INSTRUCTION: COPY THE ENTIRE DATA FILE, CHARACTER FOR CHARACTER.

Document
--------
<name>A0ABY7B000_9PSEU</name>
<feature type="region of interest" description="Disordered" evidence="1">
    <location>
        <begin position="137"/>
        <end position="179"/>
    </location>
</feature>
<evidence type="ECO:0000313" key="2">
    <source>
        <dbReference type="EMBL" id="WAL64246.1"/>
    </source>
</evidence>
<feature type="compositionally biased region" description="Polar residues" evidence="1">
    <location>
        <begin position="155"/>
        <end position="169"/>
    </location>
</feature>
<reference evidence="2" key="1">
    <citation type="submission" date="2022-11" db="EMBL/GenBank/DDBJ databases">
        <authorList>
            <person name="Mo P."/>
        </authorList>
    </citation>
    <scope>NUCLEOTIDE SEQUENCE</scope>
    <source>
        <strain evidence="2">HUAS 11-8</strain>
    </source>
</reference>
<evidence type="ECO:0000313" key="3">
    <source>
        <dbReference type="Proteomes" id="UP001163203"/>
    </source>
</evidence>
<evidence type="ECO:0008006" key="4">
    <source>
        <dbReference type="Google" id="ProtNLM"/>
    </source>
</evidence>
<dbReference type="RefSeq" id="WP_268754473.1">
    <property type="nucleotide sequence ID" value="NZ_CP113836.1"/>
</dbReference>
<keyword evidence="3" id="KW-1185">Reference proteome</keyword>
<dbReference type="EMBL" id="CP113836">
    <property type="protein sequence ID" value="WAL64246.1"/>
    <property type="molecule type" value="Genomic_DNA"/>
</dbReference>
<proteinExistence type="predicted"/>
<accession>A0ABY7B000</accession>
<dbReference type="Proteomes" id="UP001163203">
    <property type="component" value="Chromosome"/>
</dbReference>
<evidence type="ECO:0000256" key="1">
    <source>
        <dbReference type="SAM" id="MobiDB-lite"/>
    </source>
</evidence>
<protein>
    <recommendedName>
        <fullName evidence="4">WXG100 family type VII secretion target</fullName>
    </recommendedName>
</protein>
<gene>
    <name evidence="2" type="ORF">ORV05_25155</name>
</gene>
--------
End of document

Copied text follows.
<name>A0ABY7B000_9PSEU</name>
<feature type="region of interest" description="Disordered" evidence="1">
    <location>
        <begin position="137"/>
        <end position="179"/>
    </location>
</feature>
<evidence type="ECO:0000313" key="2">
    <source>
        <dbReference type="EMBL" id="WAL64246.1"/>
    </source>
</evidence>
<feature type="compositionally biased region" description="Polar residues" evidence="1">
    <location>
        <begin position="155"/>
        <end position="169"/>
    </location>
</feature>
<reference evidence="2" key="1">
    <citation type="submission" date="2022-11" db="EMBL/GenBank/DDBJ databases">
        <authorList>
            <person name="Mo P."/>
        </authorList>
    </citation>
    <scope>NUCLEOTIDE SEQUENCE</scope>
    <source>
        <strain evidence="2">HUAS 11-8</strain>
    </source>
</reference>
<evidence type="ECO:0000313" key="3">
    <source>
        <dbReference type="Proteomes" id="UP001163203"/>
    </source>
</evidence>
<evidence type="ECO:0008006" key="4">
    <source>
        <dbReference type="Google" id="ProtNLM"/>
    </source>
</evidence>
<dbReference type="RefSeq" id="WP_268754473.1">
    <property type="nucleotide sequence ID" value="NZ_CP113836.1"/>
</dbReference>
<keyword evidence="3" id="KW-1185">Reference proteome</keyword>
<dbReference type="EMBL" id="CP113836">
    <property type="protein sequence ID" value="WAL64246.1"/>
    <property type="molecule type" value="Genomic_DNA"/>
</dbReference>
<proteinExistence type="predicted"/>
<accession>A0ABY7B000</accession>
<dbReference type="Proteomes" id="UP001163203">
    <property type="component" value="Chromosome"/>
</dbReference>
<evidence type="ECO:0000256" key="1">
    <source>
        <dbReference type="SAM" id="MobiDB-lite"/>
    </source>
</evidence>
<protein>
    <recommendedName>
        <fullName evidence="4">WXG100 family type VII secretion target</fullName>
    </recommendedName>
</protein>
<gene>
    <name evidence="2" type="ORF">ORV05_25155</name>
</gene>